John Heywood's complete series of home lesson books, Bog 7
John Heywood, 1882 - 176 sider
Hvad folk siger - Skriv en anmeldelse
Vi har ikke fundet nogen anmeldelser de normale steder.
Andre udgaver - Se alle
Almindelige termer og sætninger
25 spellings answers birds boys called chimney cloth continent covered Deansgate DICTATION.-LEARN TO SPELL difference Divide division or factors earth eight England EXERCISE EXERCISE.-Pick Find flowers four Geography give Grammar green Hemisphere hundred Islands JOHN HEYWOOD'S kind lakes land largest Learn Difficult words Lesson letters lines live London long division look Monday Morning mountains Multiply names never nine North NOUNS NOUNS and VERBS Ocean Pence Table pieces of land plain play points poor dog Tray Price PRONOUNS Prove PSALM river round seven hundred sheep Sheet shillings side six hundred South Standard Sums sweep teacher tell things thousand trees twice and Learn VERBS Verses WEEK West Wil-lie word having six word twice write 25 write 30 spellings Write and Learn Write each word young
Side 21 - Let us gather up the sunbeams Lying all around our path ; Let us keep the wheat and roses, Casting out the thorns and chaff; Let us find our sweetest comfort In the blessings of to-day, With a patient hand removing All the briers from the way.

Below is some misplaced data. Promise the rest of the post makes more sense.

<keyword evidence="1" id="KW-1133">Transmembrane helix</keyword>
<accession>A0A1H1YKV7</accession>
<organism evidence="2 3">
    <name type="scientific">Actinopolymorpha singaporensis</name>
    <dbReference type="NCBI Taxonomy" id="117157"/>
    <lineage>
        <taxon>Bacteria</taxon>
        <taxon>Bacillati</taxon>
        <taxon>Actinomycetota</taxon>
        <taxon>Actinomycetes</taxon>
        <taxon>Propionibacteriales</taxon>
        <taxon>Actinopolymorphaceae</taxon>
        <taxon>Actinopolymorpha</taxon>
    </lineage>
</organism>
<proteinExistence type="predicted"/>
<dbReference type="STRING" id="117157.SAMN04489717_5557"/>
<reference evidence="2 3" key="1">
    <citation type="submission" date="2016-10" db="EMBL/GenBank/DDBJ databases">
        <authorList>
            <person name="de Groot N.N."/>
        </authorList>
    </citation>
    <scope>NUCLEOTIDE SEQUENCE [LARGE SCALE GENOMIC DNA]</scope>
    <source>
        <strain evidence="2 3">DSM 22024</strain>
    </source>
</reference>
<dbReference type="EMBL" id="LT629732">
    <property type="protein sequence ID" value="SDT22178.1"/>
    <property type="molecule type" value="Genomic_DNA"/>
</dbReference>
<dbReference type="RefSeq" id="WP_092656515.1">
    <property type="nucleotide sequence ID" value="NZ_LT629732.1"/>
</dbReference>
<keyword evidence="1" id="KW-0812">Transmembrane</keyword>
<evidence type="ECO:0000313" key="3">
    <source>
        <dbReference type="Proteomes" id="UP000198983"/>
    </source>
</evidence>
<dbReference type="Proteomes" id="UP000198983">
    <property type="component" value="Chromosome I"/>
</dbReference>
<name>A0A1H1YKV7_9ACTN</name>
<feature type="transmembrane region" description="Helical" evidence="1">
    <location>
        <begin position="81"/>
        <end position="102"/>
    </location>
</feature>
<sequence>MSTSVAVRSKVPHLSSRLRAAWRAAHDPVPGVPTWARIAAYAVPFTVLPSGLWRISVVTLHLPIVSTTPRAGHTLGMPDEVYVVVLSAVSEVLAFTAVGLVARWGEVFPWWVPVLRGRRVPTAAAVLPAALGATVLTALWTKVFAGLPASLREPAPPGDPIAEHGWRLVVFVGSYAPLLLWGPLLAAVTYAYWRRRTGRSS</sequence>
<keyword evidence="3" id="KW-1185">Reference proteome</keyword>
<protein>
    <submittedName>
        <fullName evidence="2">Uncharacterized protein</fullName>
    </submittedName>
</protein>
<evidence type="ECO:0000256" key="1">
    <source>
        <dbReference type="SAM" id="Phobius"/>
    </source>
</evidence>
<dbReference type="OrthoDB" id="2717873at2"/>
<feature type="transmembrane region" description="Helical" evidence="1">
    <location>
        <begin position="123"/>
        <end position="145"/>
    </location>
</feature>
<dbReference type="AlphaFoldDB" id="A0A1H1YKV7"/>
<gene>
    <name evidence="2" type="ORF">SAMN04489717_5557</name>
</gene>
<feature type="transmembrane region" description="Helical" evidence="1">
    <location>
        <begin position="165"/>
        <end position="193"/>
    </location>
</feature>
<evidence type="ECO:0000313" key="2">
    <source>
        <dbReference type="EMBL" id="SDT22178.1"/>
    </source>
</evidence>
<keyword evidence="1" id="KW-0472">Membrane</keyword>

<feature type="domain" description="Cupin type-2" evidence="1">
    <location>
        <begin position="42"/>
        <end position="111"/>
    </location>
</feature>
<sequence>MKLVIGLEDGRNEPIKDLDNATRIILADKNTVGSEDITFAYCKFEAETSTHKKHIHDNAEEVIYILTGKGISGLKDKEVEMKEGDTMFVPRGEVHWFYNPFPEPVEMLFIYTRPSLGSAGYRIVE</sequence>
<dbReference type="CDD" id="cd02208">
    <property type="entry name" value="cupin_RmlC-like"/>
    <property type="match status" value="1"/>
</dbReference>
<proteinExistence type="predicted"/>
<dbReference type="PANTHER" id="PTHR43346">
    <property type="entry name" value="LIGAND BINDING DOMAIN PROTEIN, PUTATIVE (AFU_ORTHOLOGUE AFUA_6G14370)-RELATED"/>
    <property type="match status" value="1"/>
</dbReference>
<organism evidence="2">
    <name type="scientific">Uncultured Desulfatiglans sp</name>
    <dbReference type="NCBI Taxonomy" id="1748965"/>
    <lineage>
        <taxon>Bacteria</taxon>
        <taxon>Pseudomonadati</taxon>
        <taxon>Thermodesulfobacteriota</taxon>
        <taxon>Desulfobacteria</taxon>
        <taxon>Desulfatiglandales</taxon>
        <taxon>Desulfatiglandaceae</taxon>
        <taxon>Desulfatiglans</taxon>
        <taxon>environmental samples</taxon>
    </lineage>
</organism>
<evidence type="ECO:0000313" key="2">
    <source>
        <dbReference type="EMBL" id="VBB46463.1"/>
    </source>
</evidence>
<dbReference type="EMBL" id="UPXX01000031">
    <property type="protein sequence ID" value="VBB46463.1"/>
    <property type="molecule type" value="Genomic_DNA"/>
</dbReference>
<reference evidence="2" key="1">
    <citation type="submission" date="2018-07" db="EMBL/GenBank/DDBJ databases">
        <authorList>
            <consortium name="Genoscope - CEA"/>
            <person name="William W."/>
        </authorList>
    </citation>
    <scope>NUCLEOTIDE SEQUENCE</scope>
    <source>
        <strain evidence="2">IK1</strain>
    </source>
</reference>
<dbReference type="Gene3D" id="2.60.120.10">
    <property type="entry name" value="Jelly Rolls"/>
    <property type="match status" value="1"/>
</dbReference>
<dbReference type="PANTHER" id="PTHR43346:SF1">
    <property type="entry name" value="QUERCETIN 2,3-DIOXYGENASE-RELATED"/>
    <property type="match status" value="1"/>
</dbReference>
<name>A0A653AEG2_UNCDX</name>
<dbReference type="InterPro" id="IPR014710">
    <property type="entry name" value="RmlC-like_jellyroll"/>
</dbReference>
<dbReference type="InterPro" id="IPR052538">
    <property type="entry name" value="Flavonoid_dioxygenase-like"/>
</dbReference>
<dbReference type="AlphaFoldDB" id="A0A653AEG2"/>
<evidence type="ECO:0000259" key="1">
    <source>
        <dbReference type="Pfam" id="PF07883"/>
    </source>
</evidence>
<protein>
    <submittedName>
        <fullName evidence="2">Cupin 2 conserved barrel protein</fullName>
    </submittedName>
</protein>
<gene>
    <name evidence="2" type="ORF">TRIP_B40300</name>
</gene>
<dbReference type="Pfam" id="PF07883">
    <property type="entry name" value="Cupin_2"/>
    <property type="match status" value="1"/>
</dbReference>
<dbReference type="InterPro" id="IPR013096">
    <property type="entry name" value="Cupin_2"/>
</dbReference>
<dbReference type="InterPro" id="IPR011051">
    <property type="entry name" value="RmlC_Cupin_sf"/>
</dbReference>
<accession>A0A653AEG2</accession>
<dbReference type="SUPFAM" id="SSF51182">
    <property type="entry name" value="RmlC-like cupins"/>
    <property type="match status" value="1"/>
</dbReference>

Side 24 - If we knew the baby fingers Pressed against the window pane Would be cold and stiff to-morrow — Never trouble us again — Would the bright eyes of our darling Catch the frown upon our brow ? Would the print of rosy fingers Vex us then as they do now...
Side 61 - My fairest child, I have no song to give you ; No lark could pipe to skies so dull and gray : Yet, ere we part, one lesson I can leave you For every day. Be good, sweet maid, and let who will be clever ; Do noble things, not dream them, all day long : And so make life, death, and that vast for-ever One grand, sweet song.
Side 6 - Little deeds of kindness, Little words of love, Make our earth an Eden, Like the heaven above.
Side 64 - Then naked and white, all their bags left behind, They rise upon clouds and sport in the wind ; And the angel told Tom if he'd be a good boy, He'd have God for his father and never want joy.
Side 27 - Will you walk into my parlour?" said the Spider to the Fly," 'Tis the prettiest little parlour that ever you did spy; The way into my parlour is up a winding stair, And I have many curious things to show when you are there."
Side 18 - God will surely ask, Ere I enter heaven, Have I done the task Which to me was given ? Little drops of rain Bring the springing flowers ; And I may attain Much by little powers.
Side 60 - ... for fear of another mischance, she took me in her mouth to a dark hole, where she kept me till I could see, and was able to run by her side. As soon as I came to light again, my little mistress took possession of me, and tended me very carefully.
Side 22 - Strange we never prize the music Till the sweet-voiced bird has flown ; Strange that we should slight the violets. Till the lovely flowers are gone ; Strange that Summer skies and sunshine Never seem one-half so fair, As when Winter's snowy pinions Shake the white down in the air!
Side 2 - The work of girls will be judged more leniently than that of boj-s, and the Inspector may examine scholars in the work of any Standard lower than that in which they, are presented, and in mental arithmetic suitable to their respective Standards.